Tom Vaughan reports from a brave new opening in the Yorkshire Moors, where self-taught chef Paul Jackson is pushing boundaries
After working in various informal restaurants around York for many years, Jackson and wife Liz took over the 90-cover Crown Inn at Great Ouseburn in North Yorkshire in 2009, swiftly turning it from a closed property into Yorkshire Pub of the Year 2011 at the White Rose Awards. Then, in November, the two took on their second site, the Hare Inn at Scawton, a picturesque pub nestled on a country lane near the ruins of Rievaulx Abbey. The goal was to notch up the ambition of the menu and turn it into a destination.
Ambition is certainly one way to describe Jackson's cooking, as he draws on inspiration from heroes Heston Blumenthal and Thomas Keller to push flavour combinations to the extreme. And there is no better example of this than his starter of hare loin with creamy Yorkshire blue cheese, pickled walnuts, quince, cauliflower, chocolate jelly and a port jus (£8.95) - a creation that, on paper, seems more like two separate dishes merged into one: "There is a lot going on and a lot of people will look at that and write it off but it works really well - you'll have to take my word for it," he says.
And things don't get any less inspired with the main courses. His halibut dish (£22.50) sees him cure the fish in pure sea salt for seven minutes first to draw out the protein and, in Jackson's own words, "season it perfectly", before cooking it in a waterbath at 58ÂºC for 10 minutes and finishing it in a pan. With it he serves a white crab risotto, steamed crayfish, pickled radish, Jerusalem artichoke puree, samphire, sea purslane, sea fennel and a velouté.
For a kitchen brigade of just two, the lengthy ingredients in each dish are remarkable. Venison fillet, for example, comes with slow-cooked venison ouso bucco pulled apart and panéd in breadcrumbs, deep fried pork crackling, a homemade venison faggot, a gruyere cauliflower cheese puree with black winter truffle, shaved truffle, chantarelles, baby carrots, creamed cabbage and port jus (£23.50). "We're in at 8.30am and we're there until 6pm doing mis en place and cooking the lunch menu," he says. With each dish composite of so much, do the sums all add up? "We run at 65% GP and get that at least on every dish. It's a lot of organisation but that's what being a good chef is all about. Wasting stuff is just bad workmanship."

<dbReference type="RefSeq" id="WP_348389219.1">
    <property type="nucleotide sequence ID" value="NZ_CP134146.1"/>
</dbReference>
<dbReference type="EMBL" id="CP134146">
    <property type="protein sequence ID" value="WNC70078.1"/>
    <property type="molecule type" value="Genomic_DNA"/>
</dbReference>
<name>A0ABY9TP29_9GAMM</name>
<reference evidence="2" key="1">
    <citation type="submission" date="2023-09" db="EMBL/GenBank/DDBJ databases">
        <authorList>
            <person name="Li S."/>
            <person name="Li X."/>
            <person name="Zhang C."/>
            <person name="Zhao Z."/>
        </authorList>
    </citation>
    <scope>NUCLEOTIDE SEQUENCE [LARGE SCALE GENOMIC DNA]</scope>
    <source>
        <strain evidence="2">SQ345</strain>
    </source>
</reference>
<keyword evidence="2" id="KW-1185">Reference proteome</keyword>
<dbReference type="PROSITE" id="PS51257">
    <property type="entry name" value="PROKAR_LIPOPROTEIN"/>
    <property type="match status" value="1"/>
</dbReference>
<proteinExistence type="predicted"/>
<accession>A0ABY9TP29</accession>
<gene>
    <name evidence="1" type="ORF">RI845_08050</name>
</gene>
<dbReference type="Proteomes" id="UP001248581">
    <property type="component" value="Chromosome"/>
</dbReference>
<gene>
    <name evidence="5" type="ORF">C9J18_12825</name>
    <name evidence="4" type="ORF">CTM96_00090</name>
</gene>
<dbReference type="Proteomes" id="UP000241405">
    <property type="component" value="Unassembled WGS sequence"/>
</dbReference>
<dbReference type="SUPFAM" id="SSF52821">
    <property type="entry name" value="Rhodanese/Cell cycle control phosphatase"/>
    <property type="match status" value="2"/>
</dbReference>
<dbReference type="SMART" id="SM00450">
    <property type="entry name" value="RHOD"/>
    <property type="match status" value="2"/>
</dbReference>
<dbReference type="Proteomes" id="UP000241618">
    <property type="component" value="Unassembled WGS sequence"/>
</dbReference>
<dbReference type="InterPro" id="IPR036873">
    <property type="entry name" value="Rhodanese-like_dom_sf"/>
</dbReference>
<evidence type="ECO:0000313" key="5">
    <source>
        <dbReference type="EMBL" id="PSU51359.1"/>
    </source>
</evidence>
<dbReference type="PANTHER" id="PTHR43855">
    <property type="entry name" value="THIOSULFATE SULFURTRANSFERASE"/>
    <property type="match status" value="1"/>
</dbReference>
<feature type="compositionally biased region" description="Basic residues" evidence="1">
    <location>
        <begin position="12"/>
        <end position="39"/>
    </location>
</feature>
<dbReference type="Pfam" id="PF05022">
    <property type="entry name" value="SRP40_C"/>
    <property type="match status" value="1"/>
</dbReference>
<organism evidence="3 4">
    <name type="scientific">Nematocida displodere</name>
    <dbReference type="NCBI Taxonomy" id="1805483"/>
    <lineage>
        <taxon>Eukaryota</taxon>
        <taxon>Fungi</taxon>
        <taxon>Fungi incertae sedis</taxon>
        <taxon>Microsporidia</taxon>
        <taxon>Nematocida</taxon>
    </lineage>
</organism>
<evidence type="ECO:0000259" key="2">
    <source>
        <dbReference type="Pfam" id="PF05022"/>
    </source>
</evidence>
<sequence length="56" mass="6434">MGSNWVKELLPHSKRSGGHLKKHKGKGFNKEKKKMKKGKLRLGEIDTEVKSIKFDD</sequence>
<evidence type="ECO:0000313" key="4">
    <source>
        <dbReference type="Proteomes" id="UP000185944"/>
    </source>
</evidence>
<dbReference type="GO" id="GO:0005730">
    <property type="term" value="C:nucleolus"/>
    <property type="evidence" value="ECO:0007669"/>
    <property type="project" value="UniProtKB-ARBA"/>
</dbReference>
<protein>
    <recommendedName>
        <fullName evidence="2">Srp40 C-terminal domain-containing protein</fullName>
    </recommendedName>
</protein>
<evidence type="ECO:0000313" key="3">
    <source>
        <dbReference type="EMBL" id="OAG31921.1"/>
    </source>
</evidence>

Predictably, just as much gusto is put into the dessert menu, the highlight of which is a chocolate delice served with chocolate cremeax, toffee popcorn coated in isomalt, raisins, blood orange jelly, orange foam and red sorrel (£7.50). However, it is not yet the finished article, says Jackson: "I've been thinking of adding some chocolate powder or soil to give it a different texture."
The restaurant holds 31 but the most the team have yet to accommodate in one sitting is 23. However, he is achieving a commendable average spend of £55 per head at dinner. Moving forward, the next thing on Jackson's to-do list is get another pair of hands in the kitchen, before ramping up the offering: "The plan going forward is to launch our tasting menu but one thing at a time: we don't want to run before we can walk."
Ham Hock, foie gras, piccalilli, egg yolk, coriander, pineapple £8.50
Oak smoked salmon, cider, granny smith, raisin, capers, Dijon, mayonnaise, quail egg, candy beetroot £7.95
Scallops, carrot, orange, seabass, cointreau, tomato, kohlrabi £9.50
Lamb loin, breast, sweetbread, garlic gnocchi, rosemary, ratatouille, red wine, salsify, pinenuts, rump, carrot £24.95
Ox cheek, pigeon, oxtail, red wine, celeriac, celery, pink fir £17.95
Fillet of beef poached in barbera d'asti, celery, chanterelles, quince, brunoise, parsnip £24.95
Lemon panacotta, ice cream, blackberry, vanilla £6.50
Rhubarb, crème Anglais, brown sugar, ginger, vanilla, Yellison goats cheese £6.50
Pear, apple, mascarpone, vanilla, toffee, crumble, brambles, cinnamon, black pepper £6.50